The commercial strips that surround Niagara Falls are pretty touristy these days. Wax Museums, Haunted Houses and casinos fill the area. Based on the crowds it’s certainly popular, but it’s not the type of atmosphere that draws me to a place. Fortunately it’s easy to skip the cheesy attractions and just spend your visit appreciating the incredible natural wonder that the town is centered around. Niagara Falls is stunning all on it’s own. No extra frills required.
So what better way to view the falls than by seeing them up close from the water? There are plentiful tour boats which leave every 20 minutes from both sides of the falls. The Hornblower cruise docks on Canadian side, and the Maid of Mist on American side. They operate all day long during spring-summer-autumn and advanced booking isn’t needed.
The weather was cloudy and grey when our tour boat set out on to the Niagara River, and the gloomy sky made the falls seem more intimidating as we sped towards them. We first passed the main American Falls and more modest Bridal Veil Falls. They may be a bit smaller than the Canadian falls but are still extremely impressive and I loved seeing the water crashing onto the rocks below them. The falls pound the rocks for its entire 320 metre width while birds are constantly swooping through the clouds of vapor, completely unbothered by the immense force of the falling water around them.
I could see a long line of tourists on the American side climbing the staircase next to the falls, while others leaned against the railing at the top. Seeing those tiny looking people really gave me perspective of the scale of these “smaller” falls and made our boat feel very wee and vulnerable.
As we cruised along the river I managed to stop staring at the falls long enough to appreciate the river itself. The colour of the water is distinctive – it always seems to have a dark greenish tint due to the dissolving sediment constantly eroded by the rushing water. As we got closer to the horseshoe falls the river became much more chaotic – swirling and stirred up.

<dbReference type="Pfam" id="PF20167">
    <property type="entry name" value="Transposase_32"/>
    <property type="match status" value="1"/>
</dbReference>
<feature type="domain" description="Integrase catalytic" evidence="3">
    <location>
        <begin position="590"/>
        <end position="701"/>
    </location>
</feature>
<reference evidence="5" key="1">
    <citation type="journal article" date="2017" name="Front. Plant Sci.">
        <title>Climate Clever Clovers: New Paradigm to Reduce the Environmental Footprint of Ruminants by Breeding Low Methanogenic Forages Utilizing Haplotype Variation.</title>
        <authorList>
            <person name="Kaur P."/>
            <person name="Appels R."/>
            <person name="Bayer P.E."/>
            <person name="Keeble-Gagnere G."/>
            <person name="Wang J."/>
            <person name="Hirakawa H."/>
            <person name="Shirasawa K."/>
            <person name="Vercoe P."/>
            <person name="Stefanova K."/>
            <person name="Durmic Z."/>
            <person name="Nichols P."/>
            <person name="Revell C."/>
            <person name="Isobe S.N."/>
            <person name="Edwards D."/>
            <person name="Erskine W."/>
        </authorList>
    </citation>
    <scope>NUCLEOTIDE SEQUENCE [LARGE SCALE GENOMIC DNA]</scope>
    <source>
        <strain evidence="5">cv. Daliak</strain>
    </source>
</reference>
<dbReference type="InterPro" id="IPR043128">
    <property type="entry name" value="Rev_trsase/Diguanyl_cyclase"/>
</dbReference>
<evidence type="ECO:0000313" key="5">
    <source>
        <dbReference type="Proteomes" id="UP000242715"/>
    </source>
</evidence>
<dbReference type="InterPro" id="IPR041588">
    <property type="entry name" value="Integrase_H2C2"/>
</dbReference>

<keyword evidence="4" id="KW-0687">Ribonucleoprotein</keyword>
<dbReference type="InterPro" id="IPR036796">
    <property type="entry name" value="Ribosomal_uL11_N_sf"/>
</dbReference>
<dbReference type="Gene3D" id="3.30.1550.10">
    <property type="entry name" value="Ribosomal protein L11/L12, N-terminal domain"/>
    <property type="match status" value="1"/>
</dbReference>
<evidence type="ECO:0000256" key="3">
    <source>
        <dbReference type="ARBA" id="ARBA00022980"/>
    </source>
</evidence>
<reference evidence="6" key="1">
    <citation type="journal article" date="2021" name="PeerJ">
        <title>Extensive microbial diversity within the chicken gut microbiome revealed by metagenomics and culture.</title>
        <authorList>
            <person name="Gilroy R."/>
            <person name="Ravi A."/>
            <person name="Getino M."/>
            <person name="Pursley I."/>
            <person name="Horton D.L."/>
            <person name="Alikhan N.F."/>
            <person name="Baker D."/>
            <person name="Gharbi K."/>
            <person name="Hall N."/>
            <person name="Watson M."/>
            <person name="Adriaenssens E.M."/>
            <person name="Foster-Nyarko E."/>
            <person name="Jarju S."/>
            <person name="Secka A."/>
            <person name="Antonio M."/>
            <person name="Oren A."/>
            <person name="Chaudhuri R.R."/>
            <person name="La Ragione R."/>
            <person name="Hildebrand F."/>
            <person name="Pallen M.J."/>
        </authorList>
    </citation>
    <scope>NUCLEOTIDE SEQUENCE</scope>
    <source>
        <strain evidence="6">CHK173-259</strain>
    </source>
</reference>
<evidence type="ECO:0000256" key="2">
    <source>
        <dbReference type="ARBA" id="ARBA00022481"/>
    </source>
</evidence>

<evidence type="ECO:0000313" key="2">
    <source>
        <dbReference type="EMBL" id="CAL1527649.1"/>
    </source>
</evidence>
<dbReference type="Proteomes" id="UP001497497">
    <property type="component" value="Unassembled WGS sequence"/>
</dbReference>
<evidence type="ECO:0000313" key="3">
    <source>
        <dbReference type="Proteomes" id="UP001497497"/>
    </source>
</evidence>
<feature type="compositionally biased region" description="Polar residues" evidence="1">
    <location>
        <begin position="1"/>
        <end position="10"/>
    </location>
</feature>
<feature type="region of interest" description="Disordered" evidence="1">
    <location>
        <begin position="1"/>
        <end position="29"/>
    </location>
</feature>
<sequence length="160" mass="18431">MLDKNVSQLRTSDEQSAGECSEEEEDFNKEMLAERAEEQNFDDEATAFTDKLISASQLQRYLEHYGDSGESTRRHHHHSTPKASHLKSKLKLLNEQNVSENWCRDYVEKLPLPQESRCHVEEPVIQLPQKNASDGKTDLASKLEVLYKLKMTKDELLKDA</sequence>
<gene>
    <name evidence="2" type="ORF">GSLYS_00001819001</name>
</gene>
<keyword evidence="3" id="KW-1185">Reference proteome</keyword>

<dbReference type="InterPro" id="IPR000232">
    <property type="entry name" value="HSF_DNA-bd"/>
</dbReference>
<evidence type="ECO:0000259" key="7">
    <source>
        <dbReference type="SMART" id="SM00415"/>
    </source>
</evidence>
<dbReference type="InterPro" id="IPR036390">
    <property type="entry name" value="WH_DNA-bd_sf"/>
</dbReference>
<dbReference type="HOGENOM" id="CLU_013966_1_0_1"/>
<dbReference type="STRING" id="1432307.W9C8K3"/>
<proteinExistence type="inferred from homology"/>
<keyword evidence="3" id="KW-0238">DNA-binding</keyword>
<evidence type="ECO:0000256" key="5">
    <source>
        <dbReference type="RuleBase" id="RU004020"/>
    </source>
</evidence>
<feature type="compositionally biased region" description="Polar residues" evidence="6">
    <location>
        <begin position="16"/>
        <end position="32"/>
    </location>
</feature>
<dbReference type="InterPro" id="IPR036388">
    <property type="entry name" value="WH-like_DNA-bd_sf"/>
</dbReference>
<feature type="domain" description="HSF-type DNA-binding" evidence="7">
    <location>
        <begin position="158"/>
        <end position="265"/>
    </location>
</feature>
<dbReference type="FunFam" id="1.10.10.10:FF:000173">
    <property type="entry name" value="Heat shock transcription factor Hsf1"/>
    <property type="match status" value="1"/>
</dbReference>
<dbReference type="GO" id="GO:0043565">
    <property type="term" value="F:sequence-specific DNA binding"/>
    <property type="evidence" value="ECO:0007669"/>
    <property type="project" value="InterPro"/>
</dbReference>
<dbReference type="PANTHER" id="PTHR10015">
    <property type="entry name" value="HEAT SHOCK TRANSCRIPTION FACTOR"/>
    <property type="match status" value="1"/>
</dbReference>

This was the most dramatic part of the tour. As we neared the horseshoe falls heavy mist filled the air until everything started to look white and obscured while the tremendous roar of the falls got louder and louder. Even with poor visibility, the sensation of so much water (160,000 cubic metres per minute!) falling down…down…down over 170 feet was overwhelming. It felt like it it was crashing down mere inches from the boat. An exciting sensory abundance.
This is the point where the plastic poncho became completely useless and all of us adventurous folks on the top deck were fully drenched. Truly soaked. The “hair dripping and squeezing water out of your clothes” kind of soaked. Not that pleasant but a small price to pay for the chance to see something so awe inspiring up close!
The sun came out as the boat headed back to the dock, and after the tour we enjoyed a drink back on land while staring out at the classic postcard view of the falls. I could see other tour boats down below taking their turn to cruise around and get dripping wet. I’d be happy to be down there with them again next time I visit the falls…but I’ll probably bring my own heavy duty rain coat!